6. Ask for Budgets

At the beginning of the case, ask for a case budget. Although it is difficult for your lawyer to prepare an accurate budget with so many intangibles about how the case will proceed, it is a good exercise for both you and your lawyer to think about the cost attached to your actions. As the case proceeds, ask that this budget be updated at regular intervals. We tend to think that monthly is too often and yearly not often enough; a quarterly budget update might be a good compromise.

Although we rarely see an accurate litigation budget – they usually understate the expense – they force both sides to consider the cost of their actions. In this way, they act as a subtle but effective constraint on expenditures.

7. Use Technology

Exploit available programs to decrease human hours. When we began to practice law, it was not unusual to have to review the contents of dozens of bankers’ boxes, each filled with thousands of pages of documents. Today, there are legal document management tools that can perform sophisticated word searches for specific text within those thousands of documents. This allows an efficient lawyer to focus on the terms most likely to pull the relevant information and leave the other documents alone. Encourage your lawyer to use one of these tools to do targeted document searches. Choose a lawyer who understands that it is not necessary to have eyes on every single page of every single produced document to effectively litigate a case.

8. Third-Party Help

Consider whether you want third-party help to reduce expenses. There are third parties who will help defray patent litigation expenses, both on the plaintiff and defendant side. For the plaintiff, there are companies that engage in litigation financing. Litigation financers will give a non-recourse loan of money toward the prosecution of a patent litigation matter in exchange for a percentage of the recovery. The lender will, of course, analyze the case and decide whether it wants to make the loan and on which terms.

On the defense side, insurers offer patent litigation insurance which will generally cover the costs of defense, including legal fees and the damages incurred.

The decision to explore third-party help rests with the client and is generally based on a risk/reward analysis. But some caution should be exercised in the process of deciding whether to use third-party aid. First, insurer or lender involvement often must be disclosed to the court. Second, there are conflict of interest risks as far as who gives direction to the lawyers. Third, there can be a risk of waiving the attorney-client privilege as to communications between client, lawyer, and insurer/lender.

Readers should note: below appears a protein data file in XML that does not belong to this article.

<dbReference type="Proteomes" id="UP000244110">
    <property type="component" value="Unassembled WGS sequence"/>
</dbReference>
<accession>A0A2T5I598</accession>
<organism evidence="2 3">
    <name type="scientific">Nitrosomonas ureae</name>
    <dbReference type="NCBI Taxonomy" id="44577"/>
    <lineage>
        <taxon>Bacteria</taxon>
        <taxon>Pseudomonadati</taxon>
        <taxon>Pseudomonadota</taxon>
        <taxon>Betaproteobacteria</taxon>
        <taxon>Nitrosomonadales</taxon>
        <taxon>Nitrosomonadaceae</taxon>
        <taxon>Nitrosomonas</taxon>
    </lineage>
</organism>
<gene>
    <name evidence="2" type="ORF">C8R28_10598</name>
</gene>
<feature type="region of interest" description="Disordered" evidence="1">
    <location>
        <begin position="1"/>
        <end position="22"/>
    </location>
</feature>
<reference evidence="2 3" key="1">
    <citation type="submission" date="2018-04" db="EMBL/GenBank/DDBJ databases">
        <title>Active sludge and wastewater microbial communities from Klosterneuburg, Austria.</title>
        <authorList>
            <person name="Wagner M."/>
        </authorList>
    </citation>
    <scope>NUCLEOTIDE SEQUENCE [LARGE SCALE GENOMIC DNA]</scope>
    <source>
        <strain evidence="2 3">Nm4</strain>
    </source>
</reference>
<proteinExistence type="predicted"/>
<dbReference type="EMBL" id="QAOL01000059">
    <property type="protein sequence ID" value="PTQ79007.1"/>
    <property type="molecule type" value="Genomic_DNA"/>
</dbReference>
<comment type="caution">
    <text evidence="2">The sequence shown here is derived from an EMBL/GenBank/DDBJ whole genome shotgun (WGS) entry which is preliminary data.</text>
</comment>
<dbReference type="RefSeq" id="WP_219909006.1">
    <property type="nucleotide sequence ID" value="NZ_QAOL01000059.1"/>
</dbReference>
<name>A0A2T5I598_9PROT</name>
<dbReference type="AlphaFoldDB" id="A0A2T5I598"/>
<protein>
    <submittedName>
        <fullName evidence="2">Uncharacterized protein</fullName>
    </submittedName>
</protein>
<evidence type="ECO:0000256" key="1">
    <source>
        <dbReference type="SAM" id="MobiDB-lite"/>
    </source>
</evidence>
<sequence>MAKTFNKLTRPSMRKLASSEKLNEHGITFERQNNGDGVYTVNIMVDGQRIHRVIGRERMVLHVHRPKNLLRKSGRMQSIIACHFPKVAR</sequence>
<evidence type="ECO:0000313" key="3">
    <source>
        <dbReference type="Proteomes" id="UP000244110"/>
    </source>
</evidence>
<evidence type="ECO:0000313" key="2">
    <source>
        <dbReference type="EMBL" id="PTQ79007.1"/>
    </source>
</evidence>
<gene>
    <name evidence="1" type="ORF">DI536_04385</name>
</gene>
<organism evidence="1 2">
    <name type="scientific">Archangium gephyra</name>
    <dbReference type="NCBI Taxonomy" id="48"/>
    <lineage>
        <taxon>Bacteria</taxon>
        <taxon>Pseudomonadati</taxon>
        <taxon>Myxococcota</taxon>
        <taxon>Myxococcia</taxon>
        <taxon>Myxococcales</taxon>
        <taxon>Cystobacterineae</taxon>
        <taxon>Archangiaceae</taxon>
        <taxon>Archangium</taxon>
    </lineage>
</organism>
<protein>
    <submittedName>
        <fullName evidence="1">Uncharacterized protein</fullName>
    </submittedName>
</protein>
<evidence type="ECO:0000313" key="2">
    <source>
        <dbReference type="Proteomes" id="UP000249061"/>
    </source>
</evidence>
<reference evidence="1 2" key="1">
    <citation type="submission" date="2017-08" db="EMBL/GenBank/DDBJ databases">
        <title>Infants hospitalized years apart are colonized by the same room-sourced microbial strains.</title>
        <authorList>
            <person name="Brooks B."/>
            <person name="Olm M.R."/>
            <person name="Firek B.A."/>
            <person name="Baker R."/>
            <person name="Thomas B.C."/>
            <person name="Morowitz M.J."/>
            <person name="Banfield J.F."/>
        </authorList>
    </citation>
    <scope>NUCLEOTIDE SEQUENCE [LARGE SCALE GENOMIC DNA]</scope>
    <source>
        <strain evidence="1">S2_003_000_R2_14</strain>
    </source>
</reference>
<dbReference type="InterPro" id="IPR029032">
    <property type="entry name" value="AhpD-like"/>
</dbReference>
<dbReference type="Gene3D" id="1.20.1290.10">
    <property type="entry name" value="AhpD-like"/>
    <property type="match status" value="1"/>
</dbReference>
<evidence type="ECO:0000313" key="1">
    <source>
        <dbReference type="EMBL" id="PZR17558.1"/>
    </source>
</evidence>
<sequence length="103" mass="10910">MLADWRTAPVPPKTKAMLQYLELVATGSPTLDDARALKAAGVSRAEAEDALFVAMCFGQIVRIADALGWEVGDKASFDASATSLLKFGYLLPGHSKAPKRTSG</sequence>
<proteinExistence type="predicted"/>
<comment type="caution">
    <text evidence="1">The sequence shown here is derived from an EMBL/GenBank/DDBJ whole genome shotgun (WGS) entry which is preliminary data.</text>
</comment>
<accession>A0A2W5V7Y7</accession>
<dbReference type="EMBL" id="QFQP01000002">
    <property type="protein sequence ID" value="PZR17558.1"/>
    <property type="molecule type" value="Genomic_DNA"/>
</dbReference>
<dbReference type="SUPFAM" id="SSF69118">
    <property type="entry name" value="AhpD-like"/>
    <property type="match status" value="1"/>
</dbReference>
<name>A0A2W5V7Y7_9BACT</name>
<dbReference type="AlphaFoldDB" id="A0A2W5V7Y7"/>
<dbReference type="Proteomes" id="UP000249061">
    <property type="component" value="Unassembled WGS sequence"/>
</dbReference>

There are many considerations that go into the decision to obtain patent litigation insurance or seek the aid of a litigation financing company. This subject is beyond the scope of this article. In general, however, we suggest using caution when deciding on these approaches and engaging professionals to help with the decision. We have found in our practices that many clients find insurance and third-party lending to be expensive but the cost may well vary depending on the type of case and other factors.  

8.5. The cornerstone of a long healthy attorney-client relationship is trust, and this is directly connected to reasonable billing practices. Read Chris’s article, “Over-Billing is Bad Business,” for his observations on practices to avoid and ethics to adhere to.

By: Steven Susser and Christopher Quinn

Steven is a trial lawyer who has litigated intellectual property and contract cases in 18 states and Washington, D.C. over the past 30 years. His approach is to make the complex simple by carefully selecting his key issues and presenting them in a way that is accessible to those without specialized knowledge.

Christopher Quinn is the founder and managing shareholder of Quinn IP Law and a faculty member with the University of Michigan’s Center for Entrepreneurship. His early career work includes research and engineering work at the U-M Physics Department, General Motors and Ford. He has also worked for the Wisconsin Supreme Court, Ford Global Technologies Inc, and multiple law firms prior to launching Quinn IP law in 2002.